Not even washing for 20 full seconds can stop these hands from being deadly!
Shang-Chi is master of martial arts and a warrior for justice.
Shang-Chi, Master of Kung-Fu, is in line to get his own Marvel movie soon, so you can tell Hasbro is just getting ahead of the curve with this one. He was created for the comics in 1973, and was originally the son of Fu Manchu. Yes, the Fu Manchu. Raised to be the world's greatest assassin, he defied his father to become a hero instead. Marvel was only licensing Fu Manchu from the estate of Sax Rohmer, so when the license was up, they could no longer use the man himself - this led to a long period of Shang-Chi only referring cryptically to his father without ever stating his name, before they eventually decided to just change it to Zheng Zu. The movies, meanwhile, may finally be bringing in the real Mandarin, so it's possible he'll be the big bad kung-fu dadddy.
The earliest drawings of Shang-Chi make it pretty clear Marvel was trying to cash in on the popularity of Bruce Lee, though this toy goes its own way. Honestly, he looks a bit like Bolo Yeung - aka "the big guy from Bloodsport." Maybe it's the headband that does it. Or the angry look they've sculpted him. Or the fact that he's topless.
Shang-Chi's original costume was basically an
old-fashioned martial arts uniform - baggy pants, traditional shirt, the whole deal. But he'd often lose the shirt in the middle of a fight, and that's what this toy has given us (because it's cheaper than molding a new body wearing the shirt, or sewing a tiny softgoods version for him to wear). They could have done his modern jumpsuit look pretty easily, but we understand why they would opt for something more... stylized. At least they painted his skin a skin tone, rather than making him golden yellow like the comics used to. Yow! But hey, way to paint those nipples on, Hasbro!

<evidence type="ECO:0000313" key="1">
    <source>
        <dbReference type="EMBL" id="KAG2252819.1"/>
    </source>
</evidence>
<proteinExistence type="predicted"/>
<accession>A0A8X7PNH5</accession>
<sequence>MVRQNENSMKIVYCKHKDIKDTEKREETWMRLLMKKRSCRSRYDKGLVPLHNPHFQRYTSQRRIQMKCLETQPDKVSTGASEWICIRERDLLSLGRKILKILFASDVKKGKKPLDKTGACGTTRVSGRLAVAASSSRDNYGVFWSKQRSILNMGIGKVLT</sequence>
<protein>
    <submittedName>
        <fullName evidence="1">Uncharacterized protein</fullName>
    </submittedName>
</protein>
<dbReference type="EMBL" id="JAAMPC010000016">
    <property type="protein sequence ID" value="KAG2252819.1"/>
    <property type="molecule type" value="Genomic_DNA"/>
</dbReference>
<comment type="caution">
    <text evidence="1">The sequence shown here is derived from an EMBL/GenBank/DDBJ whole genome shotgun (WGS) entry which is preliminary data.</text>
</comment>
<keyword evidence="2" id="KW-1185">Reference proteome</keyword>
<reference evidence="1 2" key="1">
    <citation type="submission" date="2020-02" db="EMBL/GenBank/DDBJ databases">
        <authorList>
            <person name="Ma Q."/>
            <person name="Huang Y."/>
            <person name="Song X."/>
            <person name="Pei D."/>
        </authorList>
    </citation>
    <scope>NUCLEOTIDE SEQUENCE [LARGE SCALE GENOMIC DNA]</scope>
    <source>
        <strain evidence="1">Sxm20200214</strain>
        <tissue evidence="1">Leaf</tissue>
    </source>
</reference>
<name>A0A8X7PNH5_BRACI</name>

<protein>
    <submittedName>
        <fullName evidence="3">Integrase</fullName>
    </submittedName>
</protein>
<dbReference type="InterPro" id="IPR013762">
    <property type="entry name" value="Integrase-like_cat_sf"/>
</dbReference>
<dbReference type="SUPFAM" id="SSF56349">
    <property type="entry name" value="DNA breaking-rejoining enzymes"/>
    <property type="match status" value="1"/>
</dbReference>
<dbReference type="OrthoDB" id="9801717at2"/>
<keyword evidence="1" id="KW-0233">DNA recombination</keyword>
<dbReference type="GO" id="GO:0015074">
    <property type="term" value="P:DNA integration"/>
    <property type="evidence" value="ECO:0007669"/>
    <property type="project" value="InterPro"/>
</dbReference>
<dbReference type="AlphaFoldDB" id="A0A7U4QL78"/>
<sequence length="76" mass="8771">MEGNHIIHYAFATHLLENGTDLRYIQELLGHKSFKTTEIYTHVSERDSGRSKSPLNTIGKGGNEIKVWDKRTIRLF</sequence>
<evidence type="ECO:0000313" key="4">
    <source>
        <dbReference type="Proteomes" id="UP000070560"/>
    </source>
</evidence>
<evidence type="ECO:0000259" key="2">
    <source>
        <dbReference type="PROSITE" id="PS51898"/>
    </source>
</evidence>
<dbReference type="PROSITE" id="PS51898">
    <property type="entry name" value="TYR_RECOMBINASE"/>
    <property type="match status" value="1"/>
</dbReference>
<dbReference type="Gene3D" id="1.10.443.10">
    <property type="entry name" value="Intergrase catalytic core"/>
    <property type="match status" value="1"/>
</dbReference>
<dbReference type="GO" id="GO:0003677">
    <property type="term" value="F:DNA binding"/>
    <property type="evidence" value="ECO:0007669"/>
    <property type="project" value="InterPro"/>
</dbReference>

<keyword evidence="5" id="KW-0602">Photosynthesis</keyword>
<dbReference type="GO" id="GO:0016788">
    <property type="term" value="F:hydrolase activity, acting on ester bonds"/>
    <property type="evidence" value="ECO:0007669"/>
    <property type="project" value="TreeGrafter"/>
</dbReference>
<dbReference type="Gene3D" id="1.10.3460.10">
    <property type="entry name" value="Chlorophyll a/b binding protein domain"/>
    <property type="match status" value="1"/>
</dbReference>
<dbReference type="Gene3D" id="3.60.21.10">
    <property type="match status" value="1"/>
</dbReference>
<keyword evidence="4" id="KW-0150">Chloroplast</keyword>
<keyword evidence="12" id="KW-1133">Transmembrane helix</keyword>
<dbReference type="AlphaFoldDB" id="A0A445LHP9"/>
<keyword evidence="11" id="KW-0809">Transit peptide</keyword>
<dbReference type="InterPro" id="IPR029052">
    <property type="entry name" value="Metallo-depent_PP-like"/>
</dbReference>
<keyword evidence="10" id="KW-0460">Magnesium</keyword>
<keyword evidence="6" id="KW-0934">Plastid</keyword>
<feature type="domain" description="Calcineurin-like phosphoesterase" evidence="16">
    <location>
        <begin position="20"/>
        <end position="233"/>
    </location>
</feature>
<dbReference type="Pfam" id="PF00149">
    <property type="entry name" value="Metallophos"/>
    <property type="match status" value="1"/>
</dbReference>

For maximum kung fu poseability, Shang-Chi gets a body with pec hinges, though his shins are new - it's how they made the lower edge of his pantlegs. There's still a swivel joint where the legs come out of the pants, it's just hidden by the overhanging cloth. Everything else is as you would expect, from playing with plenty of Marvel Legends over the years (or at least reading all our reviews). The bare feet are a reused element, and they're not the last ones.
Special Marvel Edition, the book where the character first appeared, had its title changed after only two issues to The Hands of Shang-Chi: Master of Kung Fu. Appropriate, then, that the figure comes with all the same hands ML6 Iron Fist did: two flat, two clawing, two fists, and two in a split-finger strike of some sort. But then he's also got a pair designed to hold his other accessories, the dragon-headed nunchucks. Ten hands in one package? That's something you usually only see on Japanese import toys! The chains on the 'chucks are just plastic, nothing flexible, but they still look like cool weapons.
Shang-Chi includes an important part of the Demogoblin Build-A-Figure: the entire torso and cape.
Though he's more a "general Marvel Universe" character than a "Spider-Man" character, it's not like the two have never interacted: Shang-Chi taught Peter Parker some basic kung fu moves, to help improve his fighting style. Also, it's not like there's a second Marvel Knights series where they could dump him. Shang-Chi seemed like a highly unlikely character to ever get a Marvel Legend, and if not for the upcoming movie, he'd probably still be.